Wednesday, November 26, 2008

Google Search Wiki

Once again, my PLN (personal learning network) has alerted me to something VERY interesting. (Thanks, @AngelaMaeirs!) A google search wiki.

Imagine if you could perform a search, arrange the results according to the way YOU want them, and even leave yourself notes about the sites you've found. You can even remove sites from the list. There's more, too. Check out that blog post above and watch that demo video.

Very nice!!

Friday, November 14, 2008

[TIPS] This is just.. Surreal

This is just too strange to wrap my mind around. Today is my last day with the IU. At close of business today I will be retired.

Holy cow!

Where did the time go? There are still so many things that I’ve not yet done. There is still so much to learn. How did it come to this? ;-)

If you’re interested, I am not going to disappear – at least not for a few years (Good Lawd willin’ and the cricks don’t rise). I’ll be working with the Classrooms for the Future program in PA at least 10 days a month. And I will continue to do workshops, etc for as long as I’m being asked to do so. And I plan to continue with this blog. This is an effort of pure joy for me. Its not work.

I’m resisting the temptation to wax philosophical. It’s a strong urge, but one that I’ll save for a bartender somewhere. :-)

I’m going to be leaving for a week’s vacation on Tuesday, so this blog will be quiet during that time. Don’t unsubscribe just yet. After that you wont be able to reach me via the CAIU email address. You’ll have to use my gmail address. And those of you who receive my tips via email – you’re going to HAVE to learn to use RSS. You can do it. I KNOW you can.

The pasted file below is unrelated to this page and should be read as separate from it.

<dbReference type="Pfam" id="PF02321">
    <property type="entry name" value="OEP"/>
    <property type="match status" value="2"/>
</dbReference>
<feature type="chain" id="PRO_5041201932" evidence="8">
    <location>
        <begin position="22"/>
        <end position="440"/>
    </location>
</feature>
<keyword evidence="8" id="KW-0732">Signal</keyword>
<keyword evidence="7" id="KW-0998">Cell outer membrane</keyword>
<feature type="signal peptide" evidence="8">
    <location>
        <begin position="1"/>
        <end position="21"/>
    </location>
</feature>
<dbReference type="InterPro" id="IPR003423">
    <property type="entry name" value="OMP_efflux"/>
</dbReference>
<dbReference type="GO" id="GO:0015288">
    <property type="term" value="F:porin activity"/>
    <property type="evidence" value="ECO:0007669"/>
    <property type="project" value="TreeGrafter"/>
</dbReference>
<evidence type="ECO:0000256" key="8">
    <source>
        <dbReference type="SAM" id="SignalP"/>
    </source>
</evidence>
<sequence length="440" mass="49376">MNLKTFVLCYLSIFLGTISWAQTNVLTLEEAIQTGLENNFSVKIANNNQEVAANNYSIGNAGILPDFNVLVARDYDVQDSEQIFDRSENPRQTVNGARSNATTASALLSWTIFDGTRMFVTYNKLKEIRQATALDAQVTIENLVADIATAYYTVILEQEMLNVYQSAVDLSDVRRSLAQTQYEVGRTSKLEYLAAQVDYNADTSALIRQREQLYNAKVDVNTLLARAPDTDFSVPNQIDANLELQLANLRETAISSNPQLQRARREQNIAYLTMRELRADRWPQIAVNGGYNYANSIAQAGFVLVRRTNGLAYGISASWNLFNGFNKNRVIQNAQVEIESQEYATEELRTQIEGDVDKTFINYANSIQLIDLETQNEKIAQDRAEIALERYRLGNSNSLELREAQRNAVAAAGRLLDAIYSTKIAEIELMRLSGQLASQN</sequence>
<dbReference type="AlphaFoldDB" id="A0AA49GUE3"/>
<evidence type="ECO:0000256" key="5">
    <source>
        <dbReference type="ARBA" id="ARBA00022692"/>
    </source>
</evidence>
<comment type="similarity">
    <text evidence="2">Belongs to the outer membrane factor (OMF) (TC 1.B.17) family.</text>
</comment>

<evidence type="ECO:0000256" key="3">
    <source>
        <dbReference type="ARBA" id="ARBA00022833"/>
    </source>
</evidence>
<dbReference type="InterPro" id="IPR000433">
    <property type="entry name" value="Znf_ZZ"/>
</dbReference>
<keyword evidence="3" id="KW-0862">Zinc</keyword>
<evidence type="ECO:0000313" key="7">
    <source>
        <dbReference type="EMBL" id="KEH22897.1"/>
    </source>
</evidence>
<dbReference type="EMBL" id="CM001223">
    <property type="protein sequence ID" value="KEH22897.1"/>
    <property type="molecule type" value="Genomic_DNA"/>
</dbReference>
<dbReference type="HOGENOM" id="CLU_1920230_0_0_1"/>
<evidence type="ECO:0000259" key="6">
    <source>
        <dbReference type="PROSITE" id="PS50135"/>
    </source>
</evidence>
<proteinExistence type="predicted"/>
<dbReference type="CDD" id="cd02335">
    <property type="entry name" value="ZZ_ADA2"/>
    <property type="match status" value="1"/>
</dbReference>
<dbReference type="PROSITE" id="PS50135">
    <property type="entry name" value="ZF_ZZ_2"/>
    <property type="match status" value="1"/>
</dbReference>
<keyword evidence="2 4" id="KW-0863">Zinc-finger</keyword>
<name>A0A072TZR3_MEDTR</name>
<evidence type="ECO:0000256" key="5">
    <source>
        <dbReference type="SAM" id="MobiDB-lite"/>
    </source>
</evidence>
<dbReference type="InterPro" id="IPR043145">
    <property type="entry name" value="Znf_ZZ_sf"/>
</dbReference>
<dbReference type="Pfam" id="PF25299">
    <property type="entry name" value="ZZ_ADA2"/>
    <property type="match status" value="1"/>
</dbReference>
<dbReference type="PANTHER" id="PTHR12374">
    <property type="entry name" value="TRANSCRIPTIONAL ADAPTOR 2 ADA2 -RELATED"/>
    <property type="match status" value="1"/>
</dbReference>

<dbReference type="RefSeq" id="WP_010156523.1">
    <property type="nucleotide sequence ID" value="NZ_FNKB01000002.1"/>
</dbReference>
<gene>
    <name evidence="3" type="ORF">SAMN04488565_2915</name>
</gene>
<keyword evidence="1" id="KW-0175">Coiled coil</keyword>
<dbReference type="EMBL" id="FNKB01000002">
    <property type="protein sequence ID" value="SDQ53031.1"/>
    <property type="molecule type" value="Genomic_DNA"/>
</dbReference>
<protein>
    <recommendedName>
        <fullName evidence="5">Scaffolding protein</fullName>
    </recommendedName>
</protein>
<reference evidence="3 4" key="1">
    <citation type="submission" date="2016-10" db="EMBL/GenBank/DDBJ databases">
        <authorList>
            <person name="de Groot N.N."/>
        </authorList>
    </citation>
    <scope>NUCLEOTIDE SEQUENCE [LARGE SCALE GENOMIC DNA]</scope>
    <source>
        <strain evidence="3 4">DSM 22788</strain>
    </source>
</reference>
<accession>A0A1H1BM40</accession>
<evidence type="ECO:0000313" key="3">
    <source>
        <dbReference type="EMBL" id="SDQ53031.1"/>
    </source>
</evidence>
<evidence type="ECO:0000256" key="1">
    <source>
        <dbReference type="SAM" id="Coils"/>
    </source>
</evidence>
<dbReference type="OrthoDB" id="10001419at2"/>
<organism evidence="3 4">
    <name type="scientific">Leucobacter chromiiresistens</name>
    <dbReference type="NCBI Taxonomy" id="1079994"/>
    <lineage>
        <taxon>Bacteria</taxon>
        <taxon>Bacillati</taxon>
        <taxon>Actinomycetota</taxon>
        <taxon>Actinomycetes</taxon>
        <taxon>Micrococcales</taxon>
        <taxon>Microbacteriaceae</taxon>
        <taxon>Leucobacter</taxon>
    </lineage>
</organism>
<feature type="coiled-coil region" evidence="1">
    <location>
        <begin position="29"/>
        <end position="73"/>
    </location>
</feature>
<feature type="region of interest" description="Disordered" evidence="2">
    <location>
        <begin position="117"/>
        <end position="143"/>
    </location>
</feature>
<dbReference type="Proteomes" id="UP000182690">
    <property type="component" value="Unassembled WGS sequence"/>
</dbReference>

So, the next time you hear from me (unless I just HAVE to share something else today) I’ll be a “retired” man. A retired, LUCKY man.

Thursday, November 13, 2008

[TIPS] What does technology do well?

An interesting question posed rhetorically in today’s meeting with Tech Directors: What does technology do well?

The reverse: Where does technology fail to make a difference?


[TIPS] 3D Virtual Rome

How’s this for the power of Personal Learning Networks? This morning while waiting for a meeting to start, I was invited in to a group chat in skype by a woman who was doing a workshop with some college sophomore education majors. She asked our group if they would be available to speak to this class about the need for tech integration. Several of us did. But while we were waiting, Justine Kobeski, one of the CFF TIMS reps, dropped that url into the chat.

Students can now view virtual Rome is an amazing way. As I explored it ( Open Google Earth and select "Ancient Rome 3D" in the Gallery layer) I kept thinking, “If we are teaching about Ancient Rome in our schools today, and were NOT using this tool, then isn’t that now unacceptable? Haven’t we finally gotten to the point that we can expect that this – even DEMAND it?”

Harsh words, I know. But, this is NOT business as usual in our schools. If the current global economic meltdown and the election of our new President aren’t enough to convince us then I don’t know what WOULD be enough. I’m reminded FREQUENTLY of this post by Karl Fisch: He asks, Is it okay to be technologically illiterate in today’s world?

Hmmm.... THIS post sure took an interesting turn, didn’t it? :-)

[TIPS] The election map - seven views

Many thanks to Mary Bigelow for sharing this one via email.

This is a different way of seeing how the country voted in this last election. The only problem is that I’d love to see how it voted in the last COUPLE of elections, too. But, DO check this out. VERY interesting.

[TIPS] Part Iv - Weaning off the listserv (Tabbloid)

How did you do? Were you able to set up an account? Were you then able to subscribe to my blog? If not, you know how to get in touch with me. I’ll help however I can. I want you to be successful.

If you WERE successful in subscribing to my blog then you’re on your way to the best way to gather information that you’ve ever seen. You just have to kep your eye open for RSS feeds. For example, let’s say that you’re a science teacher and you’d like to gather feeds from a newspaper’s science column. Let’s choose Go there now ( and scroll down to the bottom of the page. Just up from the bottom a bit, and over on the left side, is a list of items that include RSS. Click that orange icon. You’ll then be taken to a page that lists all the feeds for all the columns. Do you know what to do from here?